“Padagdag ng P50,” “Miss ang layo naman,” and other taxi horrors
These stories explain why commuters cry #WeWantUberGrab
Jul 18, 2017
I think the point has long been made and most will agree with me on this one: Whether you take a bus or a jeepney, the train or a taxi, using public transportation in Metro Manila tends to be a big pain.
From hellish traffic to long lines and nasty drivers (not to mention smoke belching and a general disregard for road rules and etiquette), there’s a lot to put up with.
Enter ride-sharing companies Uber and Grab, which offered not only a welcome respite from outside grime and crazy weather while on the go—they became known for good service, too.
But a few days ago, the Land Transportation Franchising and Regulatory Board (LTFRB) dropped a bomb on us, saying that the office will apprehend Uber and Grab drivers who operate “as public conveyances without franchises” beginning July 26.
To be fair, according to a report by the Philippine Daily Inquirer, representatives of Grab and Uber did admit to listing down thousands of accredited drivers in their database even if they did not have franchises to operate from the LTFRB. This prodded LTFRB to give the companies until the end of the month to update their list of accredited drivers.
What we do know now is that out of 56,000 drivers listed in the Grab and Uber database, only 3,700 actually have the papers to operate. This means that starting July 26, it’s going to be a lot harder to book a vehicle using Uber or Grab. Think 3,700 drivers servicing Metro Manila.
House Committee on Metro Manila Development chairman Winston Castelo, on the other hand, has asked LTFRB to explain the backlog of permits for Uber and Grab. The office may be right in implementing rules and regulations, but has LTFRB been processing permits efficiently?
As you may have noticed, Grab and Uber loyalists have been turning to social media to air their grievances. This resulted in a massive outpouring of public transportation woes and even an exchange of cab horror stories. Yesterday, the hashtag #WeWantUberGrab was among the trending topics on social media.
Don’t get me wrong. I’ve had my fair share of decent cab rides too, but some were just outrageously unpleasant.
Here are a few taxi horror stories that you might have missed (or rather, the situations you might have to brace yourselves for in case cab drivers reign the streets once more):
Overcharging despite having fare meters
We’ve all been here before: The taxi driver willingly takes you to your destination, but on one condition—an additional fee. P50 or a couple of hundreds, maybe?
Ali Disini shares her story on Facebook. She initially decided to take a cab home, only to find out that the driver was charging her P500 for a 15-minute ride. After scolding the taxi driver, Disini booked an Uber. “FYI, my fare from Uber was about Php110, got home in 13 minutes.”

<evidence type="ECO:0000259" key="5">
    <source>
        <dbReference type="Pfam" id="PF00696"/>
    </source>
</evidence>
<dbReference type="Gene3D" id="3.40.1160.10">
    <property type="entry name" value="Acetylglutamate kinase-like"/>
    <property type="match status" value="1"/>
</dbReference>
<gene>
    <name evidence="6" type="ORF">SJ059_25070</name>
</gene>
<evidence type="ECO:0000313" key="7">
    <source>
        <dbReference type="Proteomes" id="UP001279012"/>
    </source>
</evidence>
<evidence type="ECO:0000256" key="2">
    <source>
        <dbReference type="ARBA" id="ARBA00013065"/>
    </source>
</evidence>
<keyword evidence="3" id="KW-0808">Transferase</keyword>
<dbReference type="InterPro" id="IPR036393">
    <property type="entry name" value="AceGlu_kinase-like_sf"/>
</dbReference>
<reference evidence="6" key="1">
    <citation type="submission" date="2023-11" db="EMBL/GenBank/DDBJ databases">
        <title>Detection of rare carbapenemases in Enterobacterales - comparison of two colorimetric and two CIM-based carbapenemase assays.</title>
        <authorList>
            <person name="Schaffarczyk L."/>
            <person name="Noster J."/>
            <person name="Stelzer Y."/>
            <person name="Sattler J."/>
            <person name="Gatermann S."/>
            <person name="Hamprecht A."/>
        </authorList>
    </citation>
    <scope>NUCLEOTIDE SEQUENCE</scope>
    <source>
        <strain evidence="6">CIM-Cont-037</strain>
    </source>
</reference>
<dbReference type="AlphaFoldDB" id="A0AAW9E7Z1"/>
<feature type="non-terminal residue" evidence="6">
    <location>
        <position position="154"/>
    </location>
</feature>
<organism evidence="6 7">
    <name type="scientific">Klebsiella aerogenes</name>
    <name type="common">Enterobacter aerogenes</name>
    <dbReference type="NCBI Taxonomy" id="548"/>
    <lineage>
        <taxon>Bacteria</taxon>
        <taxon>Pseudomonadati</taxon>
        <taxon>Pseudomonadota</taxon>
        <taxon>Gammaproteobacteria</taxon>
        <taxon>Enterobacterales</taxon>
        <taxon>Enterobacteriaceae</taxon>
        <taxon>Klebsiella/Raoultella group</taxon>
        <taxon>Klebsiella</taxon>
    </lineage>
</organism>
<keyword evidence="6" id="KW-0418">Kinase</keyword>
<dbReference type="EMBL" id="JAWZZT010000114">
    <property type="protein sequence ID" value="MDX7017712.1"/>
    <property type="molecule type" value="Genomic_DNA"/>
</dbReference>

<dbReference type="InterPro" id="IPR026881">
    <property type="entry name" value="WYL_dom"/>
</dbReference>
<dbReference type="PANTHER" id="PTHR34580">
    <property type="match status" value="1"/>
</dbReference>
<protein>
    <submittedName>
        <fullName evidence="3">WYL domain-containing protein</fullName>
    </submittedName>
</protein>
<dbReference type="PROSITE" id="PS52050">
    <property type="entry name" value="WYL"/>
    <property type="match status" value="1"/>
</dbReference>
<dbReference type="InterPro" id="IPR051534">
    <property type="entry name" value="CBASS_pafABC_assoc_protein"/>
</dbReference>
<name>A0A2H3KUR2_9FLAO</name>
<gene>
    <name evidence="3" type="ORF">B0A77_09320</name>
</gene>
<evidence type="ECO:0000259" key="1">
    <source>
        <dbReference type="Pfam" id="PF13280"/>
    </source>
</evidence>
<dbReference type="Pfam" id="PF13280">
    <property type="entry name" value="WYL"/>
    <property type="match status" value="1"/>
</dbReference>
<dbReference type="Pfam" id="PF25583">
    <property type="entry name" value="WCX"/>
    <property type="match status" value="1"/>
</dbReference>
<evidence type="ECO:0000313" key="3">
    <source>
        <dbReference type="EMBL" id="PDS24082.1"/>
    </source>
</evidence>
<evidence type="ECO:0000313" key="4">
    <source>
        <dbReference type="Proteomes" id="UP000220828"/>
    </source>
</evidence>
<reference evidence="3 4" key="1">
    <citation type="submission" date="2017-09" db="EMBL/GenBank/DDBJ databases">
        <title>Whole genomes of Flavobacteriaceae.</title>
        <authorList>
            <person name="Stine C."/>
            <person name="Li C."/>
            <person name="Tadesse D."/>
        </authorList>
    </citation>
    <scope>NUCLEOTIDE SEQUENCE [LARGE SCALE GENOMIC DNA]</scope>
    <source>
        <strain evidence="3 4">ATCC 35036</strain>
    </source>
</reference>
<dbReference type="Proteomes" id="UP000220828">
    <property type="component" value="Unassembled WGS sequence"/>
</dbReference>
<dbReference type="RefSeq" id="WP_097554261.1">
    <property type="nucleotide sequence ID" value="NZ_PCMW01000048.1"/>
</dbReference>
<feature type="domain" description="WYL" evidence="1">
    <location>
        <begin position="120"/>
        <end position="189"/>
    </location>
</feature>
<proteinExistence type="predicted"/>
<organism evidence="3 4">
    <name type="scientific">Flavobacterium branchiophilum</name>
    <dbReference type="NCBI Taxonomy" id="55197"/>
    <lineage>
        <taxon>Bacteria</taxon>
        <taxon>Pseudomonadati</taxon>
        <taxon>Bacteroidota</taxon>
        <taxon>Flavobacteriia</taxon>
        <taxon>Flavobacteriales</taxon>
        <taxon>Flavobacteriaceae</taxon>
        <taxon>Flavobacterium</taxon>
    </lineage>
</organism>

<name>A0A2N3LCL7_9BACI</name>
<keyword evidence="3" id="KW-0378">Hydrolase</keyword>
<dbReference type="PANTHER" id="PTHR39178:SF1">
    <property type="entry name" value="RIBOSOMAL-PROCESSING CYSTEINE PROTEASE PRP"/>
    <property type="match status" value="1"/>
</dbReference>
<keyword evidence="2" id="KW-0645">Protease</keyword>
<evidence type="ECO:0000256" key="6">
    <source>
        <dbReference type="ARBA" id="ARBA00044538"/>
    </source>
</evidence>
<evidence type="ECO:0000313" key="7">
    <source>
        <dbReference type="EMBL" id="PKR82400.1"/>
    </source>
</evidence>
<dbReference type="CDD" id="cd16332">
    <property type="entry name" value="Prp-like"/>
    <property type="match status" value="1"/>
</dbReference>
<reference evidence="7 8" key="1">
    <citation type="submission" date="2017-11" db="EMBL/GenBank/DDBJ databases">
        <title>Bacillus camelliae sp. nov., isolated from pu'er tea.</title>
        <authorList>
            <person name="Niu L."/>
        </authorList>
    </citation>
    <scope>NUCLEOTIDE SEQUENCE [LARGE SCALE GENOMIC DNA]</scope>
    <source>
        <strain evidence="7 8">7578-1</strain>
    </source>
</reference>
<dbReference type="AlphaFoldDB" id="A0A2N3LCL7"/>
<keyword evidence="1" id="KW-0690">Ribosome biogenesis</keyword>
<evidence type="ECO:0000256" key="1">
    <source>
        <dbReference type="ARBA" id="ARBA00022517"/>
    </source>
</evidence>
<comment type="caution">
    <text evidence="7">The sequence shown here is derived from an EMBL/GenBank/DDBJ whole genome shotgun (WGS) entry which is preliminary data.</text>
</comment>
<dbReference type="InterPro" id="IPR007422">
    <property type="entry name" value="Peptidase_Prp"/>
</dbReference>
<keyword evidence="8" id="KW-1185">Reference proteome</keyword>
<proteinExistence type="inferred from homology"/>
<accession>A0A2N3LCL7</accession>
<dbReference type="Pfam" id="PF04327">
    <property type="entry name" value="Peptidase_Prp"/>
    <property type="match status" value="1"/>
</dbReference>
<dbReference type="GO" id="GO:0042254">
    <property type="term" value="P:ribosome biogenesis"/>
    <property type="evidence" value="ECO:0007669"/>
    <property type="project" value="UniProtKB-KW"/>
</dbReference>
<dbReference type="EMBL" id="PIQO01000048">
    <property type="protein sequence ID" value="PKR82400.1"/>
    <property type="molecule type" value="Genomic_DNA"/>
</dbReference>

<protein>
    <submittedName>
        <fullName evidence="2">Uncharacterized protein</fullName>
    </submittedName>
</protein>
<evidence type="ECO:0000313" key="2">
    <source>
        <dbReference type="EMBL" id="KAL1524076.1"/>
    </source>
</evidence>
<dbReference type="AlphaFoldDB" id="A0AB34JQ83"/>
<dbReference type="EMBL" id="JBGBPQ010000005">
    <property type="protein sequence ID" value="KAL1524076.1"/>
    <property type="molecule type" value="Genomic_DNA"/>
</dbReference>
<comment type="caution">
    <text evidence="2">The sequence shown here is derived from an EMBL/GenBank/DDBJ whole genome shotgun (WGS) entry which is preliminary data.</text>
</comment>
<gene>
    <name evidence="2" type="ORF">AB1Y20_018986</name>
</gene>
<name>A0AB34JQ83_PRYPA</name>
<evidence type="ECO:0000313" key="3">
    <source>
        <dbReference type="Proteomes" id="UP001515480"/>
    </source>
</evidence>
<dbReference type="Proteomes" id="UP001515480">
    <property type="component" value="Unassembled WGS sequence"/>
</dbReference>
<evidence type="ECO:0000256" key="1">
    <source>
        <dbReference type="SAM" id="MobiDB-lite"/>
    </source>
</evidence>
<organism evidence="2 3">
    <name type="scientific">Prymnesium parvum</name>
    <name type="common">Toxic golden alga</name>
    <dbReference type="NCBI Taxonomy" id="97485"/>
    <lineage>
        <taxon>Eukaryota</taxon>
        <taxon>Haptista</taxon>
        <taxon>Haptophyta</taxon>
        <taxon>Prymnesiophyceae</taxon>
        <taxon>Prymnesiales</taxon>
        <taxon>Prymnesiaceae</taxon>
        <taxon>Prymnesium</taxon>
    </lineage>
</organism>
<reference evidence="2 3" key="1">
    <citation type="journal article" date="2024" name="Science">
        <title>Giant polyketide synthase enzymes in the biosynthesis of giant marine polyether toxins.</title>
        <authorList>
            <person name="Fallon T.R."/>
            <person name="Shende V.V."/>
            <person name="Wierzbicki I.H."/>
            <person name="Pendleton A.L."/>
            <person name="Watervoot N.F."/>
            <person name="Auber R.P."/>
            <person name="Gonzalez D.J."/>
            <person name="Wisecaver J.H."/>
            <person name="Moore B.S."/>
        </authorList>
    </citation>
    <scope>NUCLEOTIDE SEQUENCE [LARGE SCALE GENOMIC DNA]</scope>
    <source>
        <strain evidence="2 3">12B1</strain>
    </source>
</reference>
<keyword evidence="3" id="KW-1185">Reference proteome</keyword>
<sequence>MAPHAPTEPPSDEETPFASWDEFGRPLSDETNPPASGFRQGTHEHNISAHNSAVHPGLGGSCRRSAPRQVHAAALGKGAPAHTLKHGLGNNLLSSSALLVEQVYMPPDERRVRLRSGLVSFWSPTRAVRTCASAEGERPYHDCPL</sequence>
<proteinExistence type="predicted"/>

Disini isn’t the only one with a similar experience. TV host and motoring journalist James Deakin comforted netizen Alvin Ng on social media after learning that a cab driver charged Ng’s guest P3,500 to get from NAIA terminal 2 to Makati.
Turning passengers away and blaming their destination. Or traffic.
It’s common to see passengers telling taxi drivers where they’re headed and upon hearing the destination, the driver simply shakes his head and hurries away in search of his next victim. Others will offer you an explanation. They will tell you that that the place is too far or is simply out of the way. Or they’ll place the blame on heavy traffic. Take Zyra Natalie Mangsat, for example. She documented being rejected by more than five cab drivers and posted the evidence on Facebook.
Concerned Facebook user Monalisa Chuang also responded to a post by Deakin by sharing her own experience. After telling a taxi driver where to go, he mumbles that the destination is a bit far. But Chuang stood her ground and gave the driver a taste of his own medicine.
Other friends also sent in one-liner taxi horror stories:
“The driver reeked of alcohol and couldn’t drive straight.”
“His eyes were off the road and on his phone the entire time.”
“Kuya was watching an adult film on his phone then proceeded to pee in a plastic bottle.”
“One driver hit on me and asked if I was married.”
And that’s just the tip of the iceberg.
The government should stop starting petty fights with sensible politicians
You can continue Visita Iglesia traditions while in quarantine using Google Maps
What we need is a new breed of competent leaders—like these millennial mayors
20,000 arrested, 4,000 tested: Duterte’s disposition for warfare amid a pandemic
This is how Meralco will compute your electricity bill during the COVID-19 lockdown